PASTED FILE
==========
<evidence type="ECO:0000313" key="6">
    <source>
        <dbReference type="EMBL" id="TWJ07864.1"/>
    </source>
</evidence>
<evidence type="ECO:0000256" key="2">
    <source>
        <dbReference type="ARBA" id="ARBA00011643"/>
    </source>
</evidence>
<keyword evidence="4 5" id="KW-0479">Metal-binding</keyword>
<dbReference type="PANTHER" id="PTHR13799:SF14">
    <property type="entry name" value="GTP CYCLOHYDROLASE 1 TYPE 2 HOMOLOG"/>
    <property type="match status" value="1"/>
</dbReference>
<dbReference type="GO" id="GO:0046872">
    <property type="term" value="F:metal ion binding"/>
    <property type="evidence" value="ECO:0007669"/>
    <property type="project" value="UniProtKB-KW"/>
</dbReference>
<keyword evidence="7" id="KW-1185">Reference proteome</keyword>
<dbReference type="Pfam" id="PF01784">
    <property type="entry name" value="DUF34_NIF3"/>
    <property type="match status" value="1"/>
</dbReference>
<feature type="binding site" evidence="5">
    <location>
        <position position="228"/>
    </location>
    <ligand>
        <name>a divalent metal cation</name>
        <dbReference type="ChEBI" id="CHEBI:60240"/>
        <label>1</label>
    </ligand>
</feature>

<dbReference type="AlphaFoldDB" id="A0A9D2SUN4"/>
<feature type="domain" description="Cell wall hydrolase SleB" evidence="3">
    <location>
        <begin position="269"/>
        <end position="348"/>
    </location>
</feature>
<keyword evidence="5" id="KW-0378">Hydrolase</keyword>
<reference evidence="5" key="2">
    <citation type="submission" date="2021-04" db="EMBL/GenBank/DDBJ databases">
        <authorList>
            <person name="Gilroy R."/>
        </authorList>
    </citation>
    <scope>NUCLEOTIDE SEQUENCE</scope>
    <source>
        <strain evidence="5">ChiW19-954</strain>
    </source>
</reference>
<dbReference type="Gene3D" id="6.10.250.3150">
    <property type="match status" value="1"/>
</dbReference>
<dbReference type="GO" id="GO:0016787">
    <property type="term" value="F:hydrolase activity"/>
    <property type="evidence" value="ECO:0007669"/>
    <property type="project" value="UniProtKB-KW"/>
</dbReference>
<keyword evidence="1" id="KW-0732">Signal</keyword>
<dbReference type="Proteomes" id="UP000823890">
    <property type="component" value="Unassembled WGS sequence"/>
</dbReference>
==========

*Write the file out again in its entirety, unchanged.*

<evidence type="ECO:0000313" key="6">
    <source>
        <dbReference type="EMBL" id="TWJ07864.1"/>
    </source>
</evidence>
<evidence type="ECO:0000256" key="2">
    <source>
        <dbReference type="ARBA" id="ARBA00011643"/>
    </source>
</evidence>
<keyword evidence="4 5" id="KW-0479">Metal-binding</keyword>
<dbReference type="PANTHER" id="PTHR13799:SF14">
    <property type="entry name" value="GTP CYCLOHYDROLASE 1 TYPE 2 HOMOLOG"/>
    <property type="match status" value="1"/>
</dbReference>
<dbReference type="GO" id="GO:0046872">
    <property type="term" value="F:metal ion binding"/>
    <property type="evidence" value="ECO:0007669"/>
    <property type="project" value="UniProtKB-KW"/>
</dbReference>
<keyword evidence="7" id="KW-1185">Reference proteome</keyword>
<dbReference type="Pfam" id="PF01784">
    <property type="entry name" value="DUF34_NIF3"/>
    <property type="match status" value="1"/>
</dbReference>
<feature type="binding site" evidence="5">
    <location>
        <position position="228"/>
    </location>
    <ligand>
        <name>a divalent metal cation</name>
        <dbReference type="ChEBI" id="CHEBI:60240"/>
        <label>1</label>
    </ligand>
</feature>

<dbReference type="AlphaFoldDB" id="A0A9D2SUN4"/>
<feature type="domain" description="Cell wall hydrolase SleB" evidence="3">
    <location>
        <begin position="269"/>
        <end position="348"/>
    </location>
</feature>
<keyword evidence="5" id="KW-0378">Hydrolase</keyword>
<reference evidence="5" key="2">
    <citation type="submission" date="2021-04" db="EMBL/GenBank/DDBJ databases">
        <authorList>
            <person name="Gilroy R."/>
        </authorList>
    </citation>
    <scope>NUCLEOTIDE SEQUENCE</scope>
    <source>
        <strain evidence="5">ChiW19-954</strain>
    </source>
</reference>
<dbReference type="Gene3D" id="6.10.250.3150">
    <property type="match status" value="1"/>
</dbReference>
<dbReference type="GO" id="GO:0016787">
    <property type="term" value="F:hydrolase activity"/>
    <property type="evidence" value="ECO:0007669"/>
    <property type="project" value="UniProtKB-KW"/>
</dbReference>
<keyword evidence="1" id="KW-0732">Signal</keyword>
<dbReference type="Proteomes" id="UP000823890">
    <property type="component" value="Unassembled WGS sequence"/>
</dbReference>